Charleston 2014 – Crowd Sourcing of Library Services

Speaker: John Dove, Credo Reference

Lots of words about what crowd sourcing is and why we should care. This is why I’m not a scholar. Just get to the point and don’t spend so much time convincing me that the point is the point.

 

Speaker: Tim Spalding, LibraryThing

It’s a personal cataloging tool that becomes social with more people doing it. Personal cataloging is the basis, and it was started with the idea that it would only be that.

Users can add tags to categories their books, and there are over 112 million tags from users. Users can add cover images for their own books, creating a vast collection of book covers.

The next level of engagement is exhibitionism and voyeurism, followed by self-expression via reviews. Reviews happen after a person reads the book, not when they are looking it up in the library catalog.

Users can add their own series information, including sub-series, which is often more information than what librarians are able to add. Other common knowledge content includes characters, author information, etc. Members also manage the “authority control” — FRBRization, author disambiguation, tag disambiguation.

Policing (get off my lawn) and helping (here’s how to be on my lawn) — dealing with spam, trolls, etc. and also assisting newer users via forums.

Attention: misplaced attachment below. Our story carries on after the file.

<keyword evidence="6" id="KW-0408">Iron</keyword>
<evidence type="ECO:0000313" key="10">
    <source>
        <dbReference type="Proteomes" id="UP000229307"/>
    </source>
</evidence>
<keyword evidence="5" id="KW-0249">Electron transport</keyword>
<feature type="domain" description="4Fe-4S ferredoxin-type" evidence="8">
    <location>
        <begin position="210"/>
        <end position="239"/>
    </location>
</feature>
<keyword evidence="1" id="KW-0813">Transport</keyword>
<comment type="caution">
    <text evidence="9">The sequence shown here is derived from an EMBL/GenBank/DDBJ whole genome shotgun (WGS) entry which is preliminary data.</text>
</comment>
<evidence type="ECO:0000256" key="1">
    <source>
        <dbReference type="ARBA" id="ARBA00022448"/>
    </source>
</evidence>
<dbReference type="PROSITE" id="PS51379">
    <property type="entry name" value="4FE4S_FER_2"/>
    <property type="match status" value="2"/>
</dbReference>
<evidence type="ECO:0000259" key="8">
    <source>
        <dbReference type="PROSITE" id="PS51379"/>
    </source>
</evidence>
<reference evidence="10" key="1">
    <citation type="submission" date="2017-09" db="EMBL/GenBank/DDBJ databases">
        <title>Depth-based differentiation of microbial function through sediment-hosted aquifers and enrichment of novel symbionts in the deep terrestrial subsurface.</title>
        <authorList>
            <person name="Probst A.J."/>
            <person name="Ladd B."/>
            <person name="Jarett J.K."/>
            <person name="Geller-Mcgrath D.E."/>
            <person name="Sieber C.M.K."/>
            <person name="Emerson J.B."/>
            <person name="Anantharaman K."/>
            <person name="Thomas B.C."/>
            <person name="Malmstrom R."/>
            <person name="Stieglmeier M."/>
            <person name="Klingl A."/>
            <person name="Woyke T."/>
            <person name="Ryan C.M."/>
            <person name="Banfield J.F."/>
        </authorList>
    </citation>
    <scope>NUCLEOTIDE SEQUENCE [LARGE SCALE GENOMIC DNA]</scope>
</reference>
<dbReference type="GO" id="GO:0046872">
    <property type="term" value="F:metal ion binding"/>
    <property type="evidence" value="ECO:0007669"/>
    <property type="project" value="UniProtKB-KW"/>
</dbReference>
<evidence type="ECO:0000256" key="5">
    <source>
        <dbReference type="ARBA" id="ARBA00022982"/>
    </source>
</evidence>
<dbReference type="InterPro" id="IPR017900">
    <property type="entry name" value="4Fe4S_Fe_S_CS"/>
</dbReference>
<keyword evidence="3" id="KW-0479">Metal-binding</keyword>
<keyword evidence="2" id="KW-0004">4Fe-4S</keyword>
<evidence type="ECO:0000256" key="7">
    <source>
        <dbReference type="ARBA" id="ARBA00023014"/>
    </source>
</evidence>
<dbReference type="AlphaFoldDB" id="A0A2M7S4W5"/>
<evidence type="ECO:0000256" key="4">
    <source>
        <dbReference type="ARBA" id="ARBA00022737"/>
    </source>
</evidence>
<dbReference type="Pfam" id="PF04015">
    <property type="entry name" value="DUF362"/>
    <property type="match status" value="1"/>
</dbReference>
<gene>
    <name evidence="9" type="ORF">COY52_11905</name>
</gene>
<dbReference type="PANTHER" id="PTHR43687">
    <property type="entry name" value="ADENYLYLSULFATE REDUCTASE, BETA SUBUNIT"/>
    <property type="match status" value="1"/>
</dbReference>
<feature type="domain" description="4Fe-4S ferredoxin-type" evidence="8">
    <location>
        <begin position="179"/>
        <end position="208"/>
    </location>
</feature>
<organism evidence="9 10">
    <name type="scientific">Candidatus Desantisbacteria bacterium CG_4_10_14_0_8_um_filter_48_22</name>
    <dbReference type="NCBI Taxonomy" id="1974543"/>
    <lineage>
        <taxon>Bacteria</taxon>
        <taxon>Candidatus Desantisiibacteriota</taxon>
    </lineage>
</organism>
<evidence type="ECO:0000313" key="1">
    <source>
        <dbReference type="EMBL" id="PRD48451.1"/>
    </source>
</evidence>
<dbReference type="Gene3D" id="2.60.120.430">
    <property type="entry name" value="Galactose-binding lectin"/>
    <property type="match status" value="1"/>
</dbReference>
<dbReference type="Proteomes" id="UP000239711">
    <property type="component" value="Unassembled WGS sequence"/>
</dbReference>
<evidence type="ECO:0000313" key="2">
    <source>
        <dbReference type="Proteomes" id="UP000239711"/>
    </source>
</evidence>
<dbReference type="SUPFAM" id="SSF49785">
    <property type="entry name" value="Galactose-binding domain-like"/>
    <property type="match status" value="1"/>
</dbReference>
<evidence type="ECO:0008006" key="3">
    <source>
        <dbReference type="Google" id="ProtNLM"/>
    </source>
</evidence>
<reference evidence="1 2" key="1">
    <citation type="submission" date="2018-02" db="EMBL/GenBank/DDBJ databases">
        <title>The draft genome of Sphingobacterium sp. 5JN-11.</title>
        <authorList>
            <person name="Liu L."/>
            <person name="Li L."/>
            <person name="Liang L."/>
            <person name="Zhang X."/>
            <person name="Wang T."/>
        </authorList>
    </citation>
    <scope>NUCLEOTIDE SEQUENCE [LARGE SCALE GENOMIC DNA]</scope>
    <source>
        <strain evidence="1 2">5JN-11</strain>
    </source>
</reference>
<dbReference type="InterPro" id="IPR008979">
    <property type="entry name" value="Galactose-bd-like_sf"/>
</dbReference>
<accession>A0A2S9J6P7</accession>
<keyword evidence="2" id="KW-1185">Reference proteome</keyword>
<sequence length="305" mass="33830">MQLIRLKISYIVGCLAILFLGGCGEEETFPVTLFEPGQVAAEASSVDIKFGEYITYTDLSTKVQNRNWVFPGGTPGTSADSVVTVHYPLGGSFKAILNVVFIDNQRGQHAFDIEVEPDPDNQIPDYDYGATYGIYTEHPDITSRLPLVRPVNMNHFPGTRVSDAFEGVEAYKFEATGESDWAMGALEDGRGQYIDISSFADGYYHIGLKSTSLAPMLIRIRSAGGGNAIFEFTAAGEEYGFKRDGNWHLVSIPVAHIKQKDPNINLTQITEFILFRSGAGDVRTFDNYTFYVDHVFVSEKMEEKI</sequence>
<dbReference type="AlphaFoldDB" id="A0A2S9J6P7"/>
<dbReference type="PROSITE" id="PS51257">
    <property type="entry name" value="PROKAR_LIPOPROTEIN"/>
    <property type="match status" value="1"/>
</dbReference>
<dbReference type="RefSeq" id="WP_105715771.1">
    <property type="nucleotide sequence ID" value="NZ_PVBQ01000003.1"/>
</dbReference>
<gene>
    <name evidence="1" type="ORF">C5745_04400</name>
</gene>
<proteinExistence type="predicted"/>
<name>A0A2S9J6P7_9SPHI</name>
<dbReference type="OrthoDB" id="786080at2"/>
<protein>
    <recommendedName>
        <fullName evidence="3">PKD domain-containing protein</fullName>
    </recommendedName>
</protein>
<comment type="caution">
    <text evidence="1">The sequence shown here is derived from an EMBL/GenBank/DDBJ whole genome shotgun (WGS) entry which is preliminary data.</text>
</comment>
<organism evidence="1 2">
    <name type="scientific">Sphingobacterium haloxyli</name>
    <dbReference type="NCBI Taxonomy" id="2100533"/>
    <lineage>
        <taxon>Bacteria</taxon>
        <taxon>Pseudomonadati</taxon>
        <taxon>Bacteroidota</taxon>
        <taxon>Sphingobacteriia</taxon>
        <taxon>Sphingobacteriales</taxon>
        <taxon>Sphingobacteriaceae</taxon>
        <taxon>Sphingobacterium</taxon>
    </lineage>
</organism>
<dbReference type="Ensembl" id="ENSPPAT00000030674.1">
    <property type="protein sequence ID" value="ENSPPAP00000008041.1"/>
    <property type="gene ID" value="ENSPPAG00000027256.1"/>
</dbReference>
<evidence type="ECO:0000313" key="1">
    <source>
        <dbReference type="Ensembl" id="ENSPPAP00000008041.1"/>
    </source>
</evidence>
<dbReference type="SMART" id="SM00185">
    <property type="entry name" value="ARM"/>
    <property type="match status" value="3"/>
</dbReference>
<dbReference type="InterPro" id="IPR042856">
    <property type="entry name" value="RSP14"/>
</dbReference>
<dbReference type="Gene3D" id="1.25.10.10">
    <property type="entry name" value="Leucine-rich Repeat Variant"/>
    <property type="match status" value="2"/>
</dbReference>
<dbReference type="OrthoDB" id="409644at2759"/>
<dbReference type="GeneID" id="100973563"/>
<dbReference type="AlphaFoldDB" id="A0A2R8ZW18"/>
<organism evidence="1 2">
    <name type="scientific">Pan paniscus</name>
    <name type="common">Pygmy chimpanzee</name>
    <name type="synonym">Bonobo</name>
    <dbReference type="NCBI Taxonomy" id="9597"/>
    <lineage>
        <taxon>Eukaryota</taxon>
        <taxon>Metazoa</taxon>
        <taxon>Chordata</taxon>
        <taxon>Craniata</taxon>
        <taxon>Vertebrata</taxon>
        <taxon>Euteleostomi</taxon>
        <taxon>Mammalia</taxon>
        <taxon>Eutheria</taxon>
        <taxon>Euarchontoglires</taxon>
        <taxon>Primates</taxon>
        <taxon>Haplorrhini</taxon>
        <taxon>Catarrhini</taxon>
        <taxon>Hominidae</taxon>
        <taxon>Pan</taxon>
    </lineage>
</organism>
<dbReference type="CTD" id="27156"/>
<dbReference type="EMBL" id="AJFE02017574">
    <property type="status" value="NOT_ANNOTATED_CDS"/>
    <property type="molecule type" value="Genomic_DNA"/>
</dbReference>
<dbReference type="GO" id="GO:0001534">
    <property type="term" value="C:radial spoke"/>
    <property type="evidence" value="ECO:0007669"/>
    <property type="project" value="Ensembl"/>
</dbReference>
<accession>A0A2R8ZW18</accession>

The final level of engagement comes with collaborative cataloging of books by dead people or that have shown up in mass media (i.e. Dr. Horrible’s Sing Along Blog).

Lessons: secure the bottom of the ladder, build it rung by rung or at least think about it that way, and finally, crowd sourcing is not a feature. It’s not about what you get, it’s about what you give.

 

Speaker: Scott Johnson, ChiliFresh

If the internet in the 70s and 80s, waterbeds would probably have not reached the 20% penetration due to online reviews.

The wisdom of crowd source information is also the madness.

Rather than having a closed database of reviews from local patrons only, they have a collaborative database of reviews from library users across the world that local libraries can choose to participate in it or not. The reviews themselves are written by patrons, but they are moderated by librarians.

 

Speaker: Ilana Stonebraker, Purdue University

How is my library like the Vlog Brothers 54 jokes video? There is a huge network and community doing important things that are not visible in just that video. We are icebergs.

Most reference questions are lower-level, even online questions. What’s supposed to happen is at a much higher level, but the reality is that isn’t most of what happens. The traditional reference service model also assumes that the librarian is the only one who can give the answer. For example, sometimes students who have had a similar problem and found a solution can help each other.

CrowdAsk is similar to StackOverflow for gamification and badging. It’s open source on Git Hub. You can ask a question, and assign a bounty using your points to get a faster answer. They use it in lower level courses to allow the students to work together. Users can vote on answers and questions. Students who are really good at answering each other’s questions gain more power/authority in the system.